Tom Freund - This Venice California folkie has a few tricks up his sleeve. Yes, he plays the harmonica and the ukulele in addition to the acoustic guitar--we have seen all that before. But he also plays a couple of songs on stand-up bass which I thought were the outstanding moments of the set. The rest of his original songs were good as he had an easy going style and wry sense of humor. He reminded me of Joe Walsh for some reason (perhaps a friend seeing Walsh recently is to blame), as there was the relaxed California style working. He had a bass player join him for many songs, although the arrangements were kept pretty simple. Personally, his covers did not seem needed. The George Harrison was fine, but the Pete Townshend bored me (but virtually no one else in the audience truth be told). This was a nice set, but I do need to comment on a couple of logistical issues. At 61 minutes (with encore), it does not appear to be an 'opening set' of a three-act billing. Sure enough, not only did people leave before the local de facto headliner, but they also left before and during the middle set. The show did not start particularly late at 8:22, but there may have been some things that could have been done differently to make for a smoother show.
Freedy Johnston - Kansan born folk singer songwriter Freedy Johnston has had a steady and successful career. This is my first time seeing him perform and I was not disappointed. He has an awkward but commanding presence on stage with him stopping songs to go unplugged at the corner of the stage to direct his song to one couple. His chatter was amusingly disjointed like some sort of mad professor from Vanderbilt. But when he dished out his songs, all was composed and assured. The songs varied from heartland folk to deep contemplative songs. I found the latter quite effective as they reminded me some of Mac MacLeod. Johnston thankfully jumped up on stage quickly after the previous set, but seemed to determined to finish every song he planned in spite of a broken string and went for 67 minutes. He even apologized to Drew Gibson as he was cutting into his time. But for the music, it was engaging and effective.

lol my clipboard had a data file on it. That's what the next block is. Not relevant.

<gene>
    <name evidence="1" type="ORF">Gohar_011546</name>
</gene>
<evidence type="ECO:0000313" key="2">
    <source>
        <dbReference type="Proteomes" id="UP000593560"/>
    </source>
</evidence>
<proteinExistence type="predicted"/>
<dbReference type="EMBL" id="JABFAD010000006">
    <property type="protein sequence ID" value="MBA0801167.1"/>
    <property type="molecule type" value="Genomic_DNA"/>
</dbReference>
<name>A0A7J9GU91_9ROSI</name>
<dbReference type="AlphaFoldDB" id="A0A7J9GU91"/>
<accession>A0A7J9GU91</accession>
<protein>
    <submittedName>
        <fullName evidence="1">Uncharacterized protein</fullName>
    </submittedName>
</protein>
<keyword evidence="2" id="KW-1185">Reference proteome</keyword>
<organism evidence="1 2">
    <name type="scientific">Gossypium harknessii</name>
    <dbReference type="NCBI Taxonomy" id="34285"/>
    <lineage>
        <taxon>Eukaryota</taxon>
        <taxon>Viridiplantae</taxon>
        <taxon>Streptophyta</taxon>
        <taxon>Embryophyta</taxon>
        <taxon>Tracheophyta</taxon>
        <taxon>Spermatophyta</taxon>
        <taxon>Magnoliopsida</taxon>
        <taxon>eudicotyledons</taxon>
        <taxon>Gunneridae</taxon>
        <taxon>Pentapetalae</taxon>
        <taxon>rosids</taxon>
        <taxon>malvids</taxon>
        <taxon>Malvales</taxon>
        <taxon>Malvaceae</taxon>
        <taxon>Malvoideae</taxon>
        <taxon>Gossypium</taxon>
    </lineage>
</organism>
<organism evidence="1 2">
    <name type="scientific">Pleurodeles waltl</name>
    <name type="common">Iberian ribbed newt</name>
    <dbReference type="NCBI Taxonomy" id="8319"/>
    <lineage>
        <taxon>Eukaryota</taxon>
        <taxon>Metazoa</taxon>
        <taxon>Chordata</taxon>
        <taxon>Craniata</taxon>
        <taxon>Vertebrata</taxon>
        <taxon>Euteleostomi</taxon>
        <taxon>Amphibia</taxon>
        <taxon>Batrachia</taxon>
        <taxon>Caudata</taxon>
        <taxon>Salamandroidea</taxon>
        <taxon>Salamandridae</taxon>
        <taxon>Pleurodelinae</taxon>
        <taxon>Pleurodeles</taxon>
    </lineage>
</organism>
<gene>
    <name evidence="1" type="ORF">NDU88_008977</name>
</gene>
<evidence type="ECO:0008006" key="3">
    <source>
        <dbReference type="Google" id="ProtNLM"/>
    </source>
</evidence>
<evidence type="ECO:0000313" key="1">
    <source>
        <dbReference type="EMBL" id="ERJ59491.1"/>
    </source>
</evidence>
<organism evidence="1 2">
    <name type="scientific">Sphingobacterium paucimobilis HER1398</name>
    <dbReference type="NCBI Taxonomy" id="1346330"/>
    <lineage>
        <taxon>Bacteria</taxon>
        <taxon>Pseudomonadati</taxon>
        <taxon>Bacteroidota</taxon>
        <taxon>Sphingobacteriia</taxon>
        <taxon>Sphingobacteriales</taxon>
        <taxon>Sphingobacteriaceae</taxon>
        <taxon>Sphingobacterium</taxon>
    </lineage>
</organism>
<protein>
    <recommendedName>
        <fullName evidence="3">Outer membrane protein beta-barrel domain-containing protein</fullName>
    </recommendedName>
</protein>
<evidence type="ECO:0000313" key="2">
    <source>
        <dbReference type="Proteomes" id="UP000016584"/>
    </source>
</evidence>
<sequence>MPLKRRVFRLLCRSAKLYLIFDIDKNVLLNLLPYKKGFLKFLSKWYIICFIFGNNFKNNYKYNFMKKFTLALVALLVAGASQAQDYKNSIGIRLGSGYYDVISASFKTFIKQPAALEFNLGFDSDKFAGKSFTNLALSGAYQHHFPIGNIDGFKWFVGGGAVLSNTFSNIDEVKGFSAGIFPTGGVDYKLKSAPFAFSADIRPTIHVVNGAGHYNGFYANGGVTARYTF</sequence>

Drew Gibson - Fortunately about 15 people stayed for most of the final set of the evening. Drew Gibson is a fine are songwriter who will play solo or with full band. Tonight, he had a drummer, bass player, and steel guitar player. I have written a few times previously that I believe Drew Gibson's songs to be every bit as good as many of the touring folk acts (tonight included) and nothing changed with the set tonight. I focused more on the band and was quite pleased to see how talented they were. Collectively, they had the ability to lock in and know how to stay in the background to allow a focus on the story of the song when that was required or to bring it up a notch and showcase their abilities in a longer groove. The steel player had the ability to solo like a slide guitarist and even a regular guitarist with a delicate touch. Bass playing was solid and kept the fluidity going all set long. I particularly like the drummer's right hand--a Richie Albright right-hand as my childhood drummer friend would say. He used to work hard to emulate (long time Waylon Jennings drummer) Albright's quick right hand. This drummer had the quickness and a rhythmic pulse working to a high degree here. They all put it together well and Drew Gibson was in fine voice and provided a great set.
Quote of the Night: "that was slightly jazz" from Freedy Johnston as he screwed up a guitar run and used the classic excuse Richard Thompson always uses when he hits a wrong chord.